How to Work With Parents

Once I was literally backed into a corner by a ranting mom. She yelled and waved her arms while I was trapped with my back to the wall, wondering what to do. There was no one to help me in my isolated computer lab. It was just the two of us. Every time I opened my mouth to answer one of her concerns, she would shout me down. I was finally able to extract myself from the corner and walk to a populated area, but for awhile it was a little scary.

I don’t know any teacher who doesn’t have a parent story or two.

I don’t know any teacher who doesn’t have a parent story or two. There are stories about intimidation, public criticism, lack of involvement, too much involvement, and more. It seems parents can “misbehave” in just about as many ways as their kids. Kind of makes you wonder… could classroom management principles be applied to parents? Let’s take three powerful classroom management principles, and see how they might work with parent interactions.

Clear Expectations 

One of the most powerful classroom management strategies I know is to clearly, explicitly, and systematically teach our students how things work in our class. How can students know what we expect if we haven’t taught them?

Same goes for parents. What do you expect them to do if they have a concern? Make an appointment? Email you? Text you? Write you a note? Is it okay for them visit the class? If so, when and how do they do that? Is it okay for them to interrupt your lesson? How will parents know how their kids are doing? What are your homework expectations? What is the best way for them to team up with you to help their kids succeed? Is volunteer work available in your classroom? If so, how do they sign up and what are the volunteer expectations? Is it okay to come any time, or do they need to be there at a certain time?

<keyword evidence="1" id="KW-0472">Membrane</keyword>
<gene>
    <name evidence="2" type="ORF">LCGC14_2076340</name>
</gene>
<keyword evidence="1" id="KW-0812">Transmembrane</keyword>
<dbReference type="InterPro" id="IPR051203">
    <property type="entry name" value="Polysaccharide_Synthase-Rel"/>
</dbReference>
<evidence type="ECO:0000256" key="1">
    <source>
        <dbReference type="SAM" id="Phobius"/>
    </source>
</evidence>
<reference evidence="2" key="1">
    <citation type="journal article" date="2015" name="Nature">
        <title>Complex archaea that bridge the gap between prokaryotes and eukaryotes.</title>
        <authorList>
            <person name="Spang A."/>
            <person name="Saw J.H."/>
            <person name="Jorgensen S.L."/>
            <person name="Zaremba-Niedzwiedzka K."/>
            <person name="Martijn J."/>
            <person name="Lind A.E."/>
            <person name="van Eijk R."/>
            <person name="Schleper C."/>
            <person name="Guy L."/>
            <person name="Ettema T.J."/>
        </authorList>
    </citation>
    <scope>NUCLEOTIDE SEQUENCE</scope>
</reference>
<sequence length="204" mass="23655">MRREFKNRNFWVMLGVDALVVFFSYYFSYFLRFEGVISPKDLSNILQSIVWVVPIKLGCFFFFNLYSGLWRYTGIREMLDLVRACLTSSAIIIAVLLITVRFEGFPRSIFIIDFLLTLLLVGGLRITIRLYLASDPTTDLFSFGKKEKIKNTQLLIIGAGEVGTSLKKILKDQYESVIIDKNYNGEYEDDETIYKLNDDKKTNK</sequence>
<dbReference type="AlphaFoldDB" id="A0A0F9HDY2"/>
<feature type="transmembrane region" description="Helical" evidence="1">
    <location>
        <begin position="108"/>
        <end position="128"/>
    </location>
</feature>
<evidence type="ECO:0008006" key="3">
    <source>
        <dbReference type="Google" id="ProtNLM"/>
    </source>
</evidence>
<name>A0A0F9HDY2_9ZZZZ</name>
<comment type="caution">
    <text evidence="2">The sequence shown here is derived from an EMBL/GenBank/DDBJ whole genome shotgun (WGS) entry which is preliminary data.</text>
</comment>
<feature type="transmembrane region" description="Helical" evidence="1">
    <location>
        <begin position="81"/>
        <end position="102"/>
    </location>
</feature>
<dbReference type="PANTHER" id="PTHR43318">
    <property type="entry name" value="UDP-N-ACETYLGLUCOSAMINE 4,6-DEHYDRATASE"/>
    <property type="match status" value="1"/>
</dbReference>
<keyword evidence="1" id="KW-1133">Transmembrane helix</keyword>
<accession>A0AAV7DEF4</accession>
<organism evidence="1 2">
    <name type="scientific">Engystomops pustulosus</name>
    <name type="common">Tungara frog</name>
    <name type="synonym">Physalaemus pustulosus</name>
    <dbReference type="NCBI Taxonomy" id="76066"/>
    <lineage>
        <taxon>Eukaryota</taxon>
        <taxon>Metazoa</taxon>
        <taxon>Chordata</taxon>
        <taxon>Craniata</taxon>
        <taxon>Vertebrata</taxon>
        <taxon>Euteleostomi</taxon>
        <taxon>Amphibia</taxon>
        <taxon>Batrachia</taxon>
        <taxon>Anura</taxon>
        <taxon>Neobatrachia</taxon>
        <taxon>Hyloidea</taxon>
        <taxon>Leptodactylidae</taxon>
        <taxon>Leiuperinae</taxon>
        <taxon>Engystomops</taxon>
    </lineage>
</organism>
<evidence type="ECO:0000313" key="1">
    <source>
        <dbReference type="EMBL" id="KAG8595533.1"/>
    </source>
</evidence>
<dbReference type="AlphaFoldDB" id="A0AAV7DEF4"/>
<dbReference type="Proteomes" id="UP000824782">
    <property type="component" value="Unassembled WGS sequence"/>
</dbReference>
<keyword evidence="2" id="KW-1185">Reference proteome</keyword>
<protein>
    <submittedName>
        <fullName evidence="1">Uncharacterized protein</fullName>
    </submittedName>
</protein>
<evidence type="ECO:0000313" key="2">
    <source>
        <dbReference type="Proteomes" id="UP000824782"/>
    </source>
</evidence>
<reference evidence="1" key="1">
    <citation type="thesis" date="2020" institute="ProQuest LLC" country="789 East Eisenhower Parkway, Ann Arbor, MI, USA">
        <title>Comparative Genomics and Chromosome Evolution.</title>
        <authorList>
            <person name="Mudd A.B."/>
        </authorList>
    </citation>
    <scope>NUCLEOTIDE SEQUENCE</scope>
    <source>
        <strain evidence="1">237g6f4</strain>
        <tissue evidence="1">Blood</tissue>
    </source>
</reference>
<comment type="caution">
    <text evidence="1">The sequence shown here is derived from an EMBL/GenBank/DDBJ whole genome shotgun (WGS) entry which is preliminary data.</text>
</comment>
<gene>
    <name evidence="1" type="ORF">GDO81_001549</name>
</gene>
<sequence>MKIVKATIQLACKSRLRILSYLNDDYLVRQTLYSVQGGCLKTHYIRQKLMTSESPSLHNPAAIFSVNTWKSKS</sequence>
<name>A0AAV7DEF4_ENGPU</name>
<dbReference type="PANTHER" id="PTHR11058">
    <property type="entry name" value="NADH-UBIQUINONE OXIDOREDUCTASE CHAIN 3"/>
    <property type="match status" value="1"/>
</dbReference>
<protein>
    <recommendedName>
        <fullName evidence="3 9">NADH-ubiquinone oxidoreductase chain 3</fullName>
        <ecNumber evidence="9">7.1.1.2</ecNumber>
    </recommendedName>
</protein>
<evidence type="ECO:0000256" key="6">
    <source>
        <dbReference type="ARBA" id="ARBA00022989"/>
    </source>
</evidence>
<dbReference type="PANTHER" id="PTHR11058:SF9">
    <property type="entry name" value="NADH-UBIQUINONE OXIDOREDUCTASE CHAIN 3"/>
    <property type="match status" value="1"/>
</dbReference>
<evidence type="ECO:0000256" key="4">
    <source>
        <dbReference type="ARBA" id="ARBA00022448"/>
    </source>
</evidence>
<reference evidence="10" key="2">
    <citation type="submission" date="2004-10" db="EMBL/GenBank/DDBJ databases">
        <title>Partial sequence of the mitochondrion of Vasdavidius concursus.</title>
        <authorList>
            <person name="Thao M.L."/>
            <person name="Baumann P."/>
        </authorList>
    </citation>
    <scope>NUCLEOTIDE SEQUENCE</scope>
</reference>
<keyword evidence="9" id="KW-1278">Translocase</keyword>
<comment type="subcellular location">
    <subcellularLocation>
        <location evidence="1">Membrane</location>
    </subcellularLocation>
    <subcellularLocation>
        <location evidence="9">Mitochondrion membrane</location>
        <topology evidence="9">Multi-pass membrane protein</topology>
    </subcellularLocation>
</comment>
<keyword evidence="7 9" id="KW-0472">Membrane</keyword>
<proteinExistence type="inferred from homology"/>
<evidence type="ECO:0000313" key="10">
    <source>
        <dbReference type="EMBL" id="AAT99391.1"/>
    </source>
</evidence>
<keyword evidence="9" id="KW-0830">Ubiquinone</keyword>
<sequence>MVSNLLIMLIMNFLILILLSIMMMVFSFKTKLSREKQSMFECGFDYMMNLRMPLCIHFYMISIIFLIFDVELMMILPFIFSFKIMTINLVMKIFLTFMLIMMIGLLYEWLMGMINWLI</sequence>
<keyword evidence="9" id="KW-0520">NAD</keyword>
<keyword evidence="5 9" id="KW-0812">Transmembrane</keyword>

The truth is, most parents have no idea how much energy and attention it takes to run a classroom and they can’t understand why they can’t just show up and talk to you for awhile.

When I first started teaching, I offended a few parents by ignoring them when they showed up in the middle of class. Couldn’t they see I was busy? Well, no, they couldn’t, so they decided I must not care about them or want to listen to their concerns. The truth is, most parents have no idea how much energy and attention it takes to run a classroom and they can’t understand why they can’t just show up and talk to you for awhile.

I recommend teaching parents these expectations as many ways as you can. Put them in every newsletter, on your website, in your voicemail message, and in the signature line of your email. Use email and text autoresponders to tell parents how to contact you, and where they can go for information.

Develop Rapport Through Positive Interactions